Here are the key things you need to know before you leave work today.
MORTGAGE RATE CHANGES
No changes to report.
TERM DEPOSIT RATE CHANGES
First CU, and Credit Union Auckland have both cut TD rates across the board.
The mortgage payments on a lower quartile-priced home have declined by nearly $40 a week since February, interest.co.nz Home Loan Affordability Reports show. Just so it is clear as an election metric, a first home buyer household with a 10% deposit requires 26% of their take-home pay to make a mortgage payment today (national average). In September 2017 that level was 27.3%. In Auckland, the level now is 41.1% of take-home pay to service a new mortgage now (on the same basis), compared with 49.8% in September 2017.
FHBs SIGNING UP READILY
First home buyers are taking a record share of new monthly mortgage debt. People borrowing to buy their first homes outstripped the amount of money borrowed by investors during June, an that was the highest proportion since the RBNZ started collating this data in 2013.
New data released by the RBNZ is shedding some light on the scale and flow of debt payments that are being missed by consumers, homeowners and others with mortgages, and businesses. Mortgage deferrals peaked in the week to 10 April 2020. During that week there were over 28,000 mortgage deferrals for loans worth $7.9 bln of bank mortgage books. In the week to 17 July, banks handled 400 requests for mortgage payment deferrals. In the week to 17 July, almost 18,000 business loan missed payments occurred for loans worth $1.7 bln. Missed payments on consumer loans peaked at almost 100,000 in the week to 27 March and has been trending down since early May. The Business Finance Guarantee Scheme run through banks is only drawn to $133 mln ($750 mln is approved). But why use this scheme when the IRD scheme is interest-free and there is a widespread expectation that in the end much of that scheme will be forgiven? Businesses had used $1.5 bln of the IRD-administered scheme through July 5, and it is likely well over $2 bln by now. It seems odd that the RBNZ is providing new transparency on the bank schemes, but the IRD scheme remains very opaque. And the IRD scheme is matched by the dodgy PGF election handouts.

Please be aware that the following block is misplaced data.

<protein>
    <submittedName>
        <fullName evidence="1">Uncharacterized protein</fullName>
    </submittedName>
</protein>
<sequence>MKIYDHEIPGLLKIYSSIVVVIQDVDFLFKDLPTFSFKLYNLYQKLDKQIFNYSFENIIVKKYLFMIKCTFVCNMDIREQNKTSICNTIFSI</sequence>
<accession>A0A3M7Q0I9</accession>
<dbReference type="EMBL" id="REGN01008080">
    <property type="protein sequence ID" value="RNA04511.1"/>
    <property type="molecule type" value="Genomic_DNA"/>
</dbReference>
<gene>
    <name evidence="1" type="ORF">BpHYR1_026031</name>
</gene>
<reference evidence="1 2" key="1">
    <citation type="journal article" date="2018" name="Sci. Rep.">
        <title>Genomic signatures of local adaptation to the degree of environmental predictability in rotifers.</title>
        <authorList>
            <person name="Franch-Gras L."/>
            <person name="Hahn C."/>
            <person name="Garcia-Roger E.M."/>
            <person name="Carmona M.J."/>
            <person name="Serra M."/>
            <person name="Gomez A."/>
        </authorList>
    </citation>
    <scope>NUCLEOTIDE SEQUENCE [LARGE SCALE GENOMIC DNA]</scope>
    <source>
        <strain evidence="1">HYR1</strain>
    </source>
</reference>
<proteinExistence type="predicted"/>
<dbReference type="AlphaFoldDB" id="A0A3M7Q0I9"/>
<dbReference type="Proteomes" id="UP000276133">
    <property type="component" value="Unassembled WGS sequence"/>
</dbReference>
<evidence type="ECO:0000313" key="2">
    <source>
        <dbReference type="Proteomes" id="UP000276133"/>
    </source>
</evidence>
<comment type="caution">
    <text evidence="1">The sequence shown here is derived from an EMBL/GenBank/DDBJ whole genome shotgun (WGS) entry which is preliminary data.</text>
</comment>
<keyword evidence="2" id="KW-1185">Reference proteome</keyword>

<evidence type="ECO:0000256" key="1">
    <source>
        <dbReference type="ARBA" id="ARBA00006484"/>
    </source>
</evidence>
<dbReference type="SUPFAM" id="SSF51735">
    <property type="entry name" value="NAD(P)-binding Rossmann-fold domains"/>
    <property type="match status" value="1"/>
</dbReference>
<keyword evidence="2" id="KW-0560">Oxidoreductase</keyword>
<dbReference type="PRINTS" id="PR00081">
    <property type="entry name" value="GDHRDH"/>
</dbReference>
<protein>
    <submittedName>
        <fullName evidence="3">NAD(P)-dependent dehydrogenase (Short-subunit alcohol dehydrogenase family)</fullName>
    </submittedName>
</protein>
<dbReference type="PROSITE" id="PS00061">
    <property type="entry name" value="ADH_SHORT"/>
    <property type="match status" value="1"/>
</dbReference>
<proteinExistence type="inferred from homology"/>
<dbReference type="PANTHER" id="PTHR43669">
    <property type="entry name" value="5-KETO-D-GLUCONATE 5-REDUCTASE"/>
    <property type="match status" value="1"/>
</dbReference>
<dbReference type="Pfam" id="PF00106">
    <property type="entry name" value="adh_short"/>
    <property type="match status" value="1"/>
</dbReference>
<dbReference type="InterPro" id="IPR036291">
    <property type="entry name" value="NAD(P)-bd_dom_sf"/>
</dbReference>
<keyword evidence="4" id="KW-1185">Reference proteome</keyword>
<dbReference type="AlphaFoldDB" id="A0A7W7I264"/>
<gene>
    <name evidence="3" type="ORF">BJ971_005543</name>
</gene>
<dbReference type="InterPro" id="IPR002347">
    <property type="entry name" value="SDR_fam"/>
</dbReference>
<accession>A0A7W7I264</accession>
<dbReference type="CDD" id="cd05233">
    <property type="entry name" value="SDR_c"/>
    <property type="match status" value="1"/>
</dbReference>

FMA OUTLINES SHORT-TERM PRIORITIES AGAINST BACKDROP OF COVID-19
The Financial Markets Authority says its priorities for the next three to six months include investor and customer behaviour and decision-making, fair, efficient and transparent capital markets, financial sector resilience, reintroduction of regulatory activities, treatment of customers and investors, plus scams and fraud.
BANKS EMBRACE LIVING WAGE
The banking sector's move to become New Zealand’s first Living Wage Accredited industry should be viewed as an exemplar for other industries, Workplace Relations and Safety Minister Andrew Little says. The Living Wage is currently $21.15 per hour, and will increase to $22.10 per hour on September 1. It is set by an independent group, the Family Centre Social Policy Research Unit, based on the assessed needs of a family of two adults (one working 40 hours per week, and one working 20 hours per week) and two children, adds Little. The New Zealand Bankers' Association says the move means nearly 1800 employees and contractors will move onto the living wage. All 17 member banks, plus NZBA itself, have been fully accredited.